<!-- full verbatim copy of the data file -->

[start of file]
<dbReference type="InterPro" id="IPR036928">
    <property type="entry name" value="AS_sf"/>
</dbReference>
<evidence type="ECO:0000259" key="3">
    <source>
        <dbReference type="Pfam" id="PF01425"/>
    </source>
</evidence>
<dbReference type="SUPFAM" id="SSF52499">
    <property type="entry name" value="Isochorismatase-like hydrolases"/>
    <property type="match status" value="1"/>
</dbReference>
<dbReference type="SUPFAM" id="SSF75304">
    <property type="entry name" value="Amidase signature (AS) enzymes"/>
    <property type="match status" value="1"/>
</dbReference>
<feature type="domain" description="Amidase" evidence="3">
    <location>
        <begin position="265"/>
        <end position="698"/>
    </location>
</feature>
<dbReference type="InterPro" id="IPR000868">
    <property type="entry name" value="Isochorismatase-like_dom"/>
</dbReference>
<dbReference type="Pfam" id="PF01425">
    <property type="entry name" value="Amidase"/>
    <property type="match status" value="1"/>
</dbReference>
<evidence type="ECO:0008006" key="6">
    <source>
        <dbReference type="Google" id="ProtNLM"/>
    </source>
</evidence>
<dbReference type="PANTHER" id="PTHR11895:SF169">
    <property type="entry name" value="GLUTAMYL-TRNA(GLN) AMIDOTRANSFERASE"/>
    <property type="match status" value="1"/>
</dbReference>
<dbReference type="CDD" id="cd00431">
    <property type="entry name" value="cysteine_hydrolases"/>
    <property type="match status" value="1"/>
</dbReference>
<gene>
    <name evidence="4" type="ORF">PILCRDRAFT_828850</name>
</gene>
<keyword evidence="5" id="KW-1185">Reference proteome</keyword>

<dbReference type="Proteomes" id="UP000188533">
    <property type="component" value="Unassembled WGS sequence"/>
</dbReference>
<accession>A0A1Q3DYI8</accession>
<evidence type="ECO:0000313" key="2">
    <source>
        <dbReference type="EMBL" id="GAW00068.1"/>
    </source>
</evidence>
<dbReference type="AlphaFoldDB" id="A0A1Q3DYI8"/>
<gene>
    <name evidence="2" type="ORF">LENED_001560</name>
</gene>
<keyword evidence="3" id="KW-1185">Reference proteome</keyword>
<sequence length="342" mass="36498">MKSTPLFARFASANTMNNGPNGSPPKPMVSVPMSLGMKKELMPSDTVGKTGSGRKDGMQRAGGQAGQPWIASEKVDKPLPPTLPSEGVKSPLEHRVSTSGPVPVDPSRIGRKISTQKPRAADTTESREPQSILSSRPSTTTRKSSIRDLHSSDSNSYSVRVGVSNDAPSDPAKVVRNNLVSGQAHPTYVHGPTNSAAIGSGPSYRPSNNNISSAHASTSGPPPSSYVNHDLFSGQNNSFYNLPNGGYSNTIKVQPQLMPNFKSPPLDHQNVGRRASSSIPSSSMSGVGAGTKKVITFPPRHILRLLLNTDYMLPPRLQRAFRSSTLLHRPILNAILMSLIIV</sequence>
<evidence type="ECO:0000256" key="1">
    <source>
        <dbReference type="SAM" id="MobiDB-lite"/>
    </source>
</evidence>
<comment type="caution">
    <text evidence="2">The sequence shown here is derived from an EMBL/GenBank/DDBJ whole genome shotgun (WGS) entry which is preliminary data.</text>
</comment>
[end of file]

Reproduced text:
<dbReference type="InterPro" id="IPR036928">
    <property type="entry name" value="AS_sf"/>
</dbReference>
<evidence type="ECO:0000259" key="3">
    <source>
        <dbReference type="Pfam" id="PF01425"/>
    </source>
</evidence>
<dbReference type="SUPFAM" id="SSF52499">
    <property type="entry name" value="Isochorismatase-like hydrolases"/>
    <property type="match status" value="1"/>
</dbReference>
<dbReference type="SUPFAM" id="SSF75304">
    <property type="entry name" value="Amidase signature (AS) enzymes"/>
    <property type="match status" value="1"/>
</dbReference>
<feature type="domain" description="Amidase" evidence="3">
    <location>
        <begin position="265"/>
        <end position="698"/>
    </location>
</feature>
<dbReference type="InterPro" id="IPR000868">
    <property type="entry name" value="Isochorismatase-like_dom"/>
</dbReference>
<dbReference type="Pfam" id="PF01425">
    <property type="entry name" value="Amidase"/>
    <property type="match status" value="1"/>
</dbReference>
<evidence type="ECO:0008006" key="6">
    <source>
        <dbReference type="Google" id="ProtNLM"/>
    </source>
</evidence>
<dbReference type="PANTHER" id="PTHR11895:SF169">
    <property type="entry name" value="GLUTAMYL-TRNA(GLN) AMIDOTRANSFERASE"/>
    <property type="match status" value="1"/>
</dbReference>
<dbReference type="CDD" id="cd00431">
    <property type="entry name" value="cysteine_hydrolases"/>
    <property type="match status" value="1"/>
</dbReference>
<gene>
    <name evidence="4" type="ORF">PILCRDRAFT_828850</name>
</gene>
<keyword evidence="5" id="KW-1185">Reference proteome</keyword>

<dbReference type="Proteomes" id="UP000188533">
    <property type="component" value="Unassembled WGS sequence"/>
</dbReference>
<accession>A0A1Q3DYI8</accession>
<evidence type="ECO:0000313" key="2">
    <source>
        <dbReference type="EMBL" id="GAW00068.1"/>
    </source>
</evidence>
<dbReference type="AlphaFoldDB" id="A0A1Q3DYI8"/>
<gene>
    <name evidence="2" type="ORF">LENED_001560</name>
</gene>
<keyword evidence="3" id="KW-1185">Reference proteome</keyword>
<sequence length="342" mass="36498">MKSTPLFARFASANTMNNGPNGSPPKPMVSVPMSLGMKKELMPSDTVGKTGSGRKDGMQRAGGQAGQPWIASEKVDKPLPPTLPSEGVKSPLEHRVSTSGPVPVDPSRIGRKISTQKPRAADTTESREPQSILSSRPSTTTRKSSIRDLHSSDSNSYSVRVGVSNDAPSDPAKVVRNNLVSGQAHPTYVHGPTNSAAIGSGPSYRPSNNNISSAHASTSGPPPSSYVNHDLFSGQNNSFYNLPNGGYSNTIKVQPQLMPNFKSPPLDHQNVGRRASSSIPSSSMSGVGAGTKKVITFPPRHILRLLLNTDYMLPPRLQRAFRSSTLLHRPILNAILMSLIIV</sequence>
<evidence type="ECO:0000256" key="1">
    <source>
        <dbReference type="SAM" id="MobiDB-lite"/>
    </source>
</evidence>
<comment type="caution">
    <text evidence="2">The sequence shown here is derived from an EMBL/GenBank/DDBJ whole genome shotgun (WGS) entry which is preliminary data.</text>
</comment>